Even people who think they don’t like onions will fall for these onion rings, which are crispy on the outside and have a sweet, soft interior. Double dipping the onion rings helps to give them that extra-crunchy coating. I love the extra-sweet taste of Vidalia onions, but if you can’t find them in your market, any other sweet variety or even good old yellow onions will work well, too.–Bobby Flay
Buttermilk Onion Rings
- Quick Glance
- 30 M
- 40 M
- Serves 4
- 2 large Vidalia or other sweet onions
- 1 quart peanut oil
- 2 cups buttermilk (either low-fat or full-fat)
- Kosher salt and freshly ground black pepper
- 4 cups all-purpose flour
- 1/2 teaspoon cayenne pepper
- 1. Peel the onions and slice them crosswise into 1-inch-thick slices. Separate each slice into individual rings and then remove the papery thin membrane covering the inside of each ring.
- 2. Heat the oil in a heavy-bottomed medium stock pot over medium heat, or in a tabletop deep fryer, to 375°F (190°C). Line a baking sheet with paper towels and set aside.
- 3. While the oil is heating, put the buttermilk in a large baking dish and season liberally with salt and black pepper. Divide the flour between 2 large baking dishes and season each dish liberally with salt and pepper and 1/4 teaspoon of the cayenne.
- 4. Working in batches, dredge some of the onion rings in one of the dishes of flour and tap off the excess. Dip the rings in the buttermilk, allow the excess to drain off, and then dredge the rings in the second dish of flour, making sure to coat the rings evenly. Tap off the excess and transfer the batch of coated rings to the hot oil. Fry the rings, turning once or twice, until golden brown and tender, about 4 minutes.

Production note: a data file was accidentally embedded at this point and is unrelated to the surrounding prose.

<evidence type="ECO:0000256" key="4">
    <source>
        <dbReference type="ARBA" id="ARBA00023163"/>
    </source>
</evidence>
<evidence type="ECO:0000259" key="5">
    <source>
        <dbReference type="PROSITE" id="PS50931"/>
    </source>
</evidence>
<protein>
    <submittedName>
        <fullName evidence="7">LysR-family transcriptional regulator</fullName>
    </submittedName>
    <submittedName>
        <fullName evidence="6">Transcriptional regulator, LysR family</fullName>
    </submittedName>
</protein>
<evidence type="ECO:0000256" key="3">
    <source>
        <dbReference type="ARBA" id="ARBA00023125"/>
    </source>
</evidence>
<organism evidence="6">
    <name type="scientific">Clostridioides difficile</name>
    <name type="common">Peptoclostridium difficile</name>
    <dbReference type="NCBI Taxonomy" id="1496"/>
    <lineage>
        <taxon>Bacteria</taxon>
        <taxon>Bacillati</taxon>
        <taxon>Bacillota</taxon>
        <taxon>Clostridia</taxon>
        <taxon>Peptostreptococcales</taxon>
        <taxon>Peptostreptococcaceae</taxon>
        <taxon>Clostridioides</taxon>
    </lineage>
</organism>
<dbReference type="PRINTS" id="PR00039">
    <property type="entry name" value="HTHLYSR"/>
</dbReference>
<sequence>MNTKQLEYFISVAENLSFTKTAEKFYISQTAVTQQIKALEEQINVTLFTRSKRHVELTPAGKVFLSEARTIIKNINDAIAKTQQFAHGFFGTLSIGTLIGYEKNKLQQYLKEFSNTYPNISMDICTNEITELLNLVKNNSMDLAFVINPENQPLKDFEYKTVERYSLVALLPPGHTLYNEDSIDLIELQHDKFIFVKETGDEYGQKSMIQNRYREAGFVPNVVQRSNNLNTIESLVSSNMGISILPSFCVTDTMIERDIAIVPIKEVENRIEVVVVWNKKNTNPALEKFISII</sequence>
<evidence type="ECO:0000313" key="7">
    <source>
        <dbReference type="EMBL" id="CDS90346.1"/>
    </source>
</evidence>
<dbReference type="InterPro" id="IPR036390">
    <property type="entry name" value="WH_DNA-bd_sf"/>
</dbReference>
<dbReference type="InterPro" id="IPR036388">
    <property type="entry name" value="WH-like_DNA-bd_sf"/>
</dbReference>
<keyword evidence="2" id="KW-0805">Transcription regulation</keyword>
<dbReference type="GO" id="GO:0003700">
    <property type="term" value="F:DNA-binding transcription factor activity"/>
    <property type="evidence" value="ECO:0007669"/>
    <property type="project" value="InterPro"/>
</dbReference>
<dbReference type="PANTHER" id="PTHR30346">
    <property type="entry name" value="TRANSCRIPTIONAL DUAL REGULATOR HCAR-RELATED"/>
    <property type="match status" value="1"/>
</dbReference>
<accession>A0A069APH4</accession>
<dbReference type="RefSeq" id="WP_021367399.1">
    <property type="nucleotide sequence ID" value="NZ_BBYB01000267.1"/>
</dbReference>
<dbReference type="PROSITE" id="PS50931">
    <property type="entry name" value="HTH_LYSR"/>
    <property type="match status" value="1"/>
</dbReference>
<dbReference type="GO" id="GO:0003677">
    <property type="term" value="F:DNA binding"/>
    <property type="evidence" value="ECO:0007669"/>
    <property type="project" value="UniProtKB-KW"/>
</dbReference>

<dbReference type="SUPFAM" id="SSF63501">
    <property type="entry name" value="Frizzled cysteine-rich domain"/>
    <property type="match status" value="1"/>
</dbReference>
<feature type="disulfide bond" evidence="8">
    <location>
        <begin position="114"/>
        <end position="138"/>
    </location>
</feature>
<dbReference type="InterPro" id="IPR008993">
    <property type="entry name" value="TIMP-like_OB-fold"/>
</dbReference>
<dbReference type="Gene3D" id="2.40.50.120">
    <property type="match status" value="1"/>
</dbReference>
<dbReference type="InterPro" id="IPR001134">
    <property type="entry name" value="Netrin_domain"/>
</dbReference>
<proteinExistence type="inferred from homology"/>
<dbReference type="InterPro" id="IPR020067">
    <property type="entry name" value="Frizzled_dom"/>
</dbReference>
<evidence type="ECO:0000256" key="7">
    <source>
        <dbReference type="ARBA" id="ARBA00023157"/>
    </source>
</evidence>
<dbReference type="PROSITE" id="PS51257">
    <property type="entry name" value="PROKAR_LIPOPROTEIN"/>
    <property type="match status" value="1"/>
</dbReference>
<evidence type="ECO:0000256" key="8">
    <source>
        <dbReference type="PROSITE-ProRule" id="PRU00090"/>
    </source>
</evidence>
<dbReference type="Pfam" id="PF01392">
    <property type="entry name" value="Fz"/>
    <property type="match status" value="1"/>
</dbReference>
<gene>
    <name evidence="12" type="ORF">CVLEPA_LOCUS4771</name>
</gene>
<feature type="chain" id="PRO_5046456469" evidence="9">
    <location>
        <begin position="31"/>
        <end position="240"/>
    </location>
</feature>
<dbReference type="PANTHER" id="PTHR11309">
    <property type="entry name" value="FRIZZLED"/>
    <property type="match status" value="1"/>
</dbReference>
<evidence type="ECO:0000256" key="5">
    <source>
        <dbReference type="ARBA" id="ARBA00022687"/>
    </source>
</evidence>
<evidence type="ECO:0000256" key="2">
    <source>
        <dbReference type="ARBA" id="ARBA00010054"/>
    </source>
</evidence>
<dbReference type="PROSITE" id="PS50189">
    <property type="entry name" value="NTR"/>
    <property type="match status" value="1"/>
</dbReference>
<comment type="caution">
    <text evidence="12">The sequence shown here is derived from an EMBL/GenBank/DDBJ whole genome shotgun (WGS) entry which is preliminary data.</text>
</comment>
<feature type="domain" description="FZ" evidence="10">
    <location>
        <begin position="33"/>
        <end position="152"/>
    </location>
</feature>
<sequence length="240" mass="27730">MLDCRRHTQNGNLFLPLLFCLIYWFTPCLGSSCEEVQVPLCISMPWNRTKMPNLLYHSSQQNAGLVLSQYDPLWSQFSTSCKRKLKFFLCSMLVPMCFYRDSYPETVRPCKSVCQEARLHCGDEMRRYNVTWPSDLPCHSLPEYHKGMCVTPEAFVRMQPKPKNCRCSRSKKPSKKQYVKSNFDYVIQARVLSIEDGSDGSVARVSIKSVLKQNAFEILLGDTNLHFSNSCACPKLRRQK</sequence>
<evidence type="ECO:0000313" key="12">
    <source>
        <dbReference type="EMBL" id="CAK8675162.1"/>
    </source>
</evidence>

- 5. Remove with a mesh skimmer and drain on the baking sheet lined with paper towels. Season immediately with salt. Repeat until all of the onion rings have been cooked. Serve hot.
Recipe Testers Reviews
I’ve never been a big fan of onion rings. I could take them or leave them. My biggest pet peeve is when you bite into the ring, and all the onion slips out, leaving you with an empty shell of batter. These onion rings are not like that. The coating is light and crisp, and doesn’t overwhelm the onion. I just love them. I made these to be a vehicle for ketchup in a ketchup tasting, but the truth is, they are so good, I’d just as soon eat them plain. When I made these, I had a lot of flour left over, but I’d used all of the buttermilk. Next time I will start with about half the amount of flour that the recipe specifies. After all, you can always add more if you run low. I also prefer to slice the onions a bit thinner than called for here–just a matter of personal preference.
These are crispy, crunchy, and delicious. I used Vidalia onions, which I adore. I love the way they fried up golden brown and crisp, yet still tender. Nice idea to dip in flour, buttermilk, and then again in flour. They were great served alongside fish but would also go perfectly with a burger.
This recipe brings back fond memories of my great aunt’s seafood restaurant. I’d walk into the kitchen and see onion rings waiting to be fried. This recipe didn’t disappoint in terms of flavor. If you season the flour and buttermilk, according to the recipe, you don’t need to salt the onion rings after frying. I made one batch 1 inch thick as stated in the directions. They were good but pretty thick. I made the rest about 1/2 an inch thick and we loved those best. If you do the thicker ones, you really need to remove that inner membrane from the onions but with the smaller ones you didn’t notice it. Be sure to fry them up as you batter them because they’ll start to stick together if you don’t. I’d also recommend using just 1 onion if you make them 1/2 an inch thick. It really makes a pile of onion rings.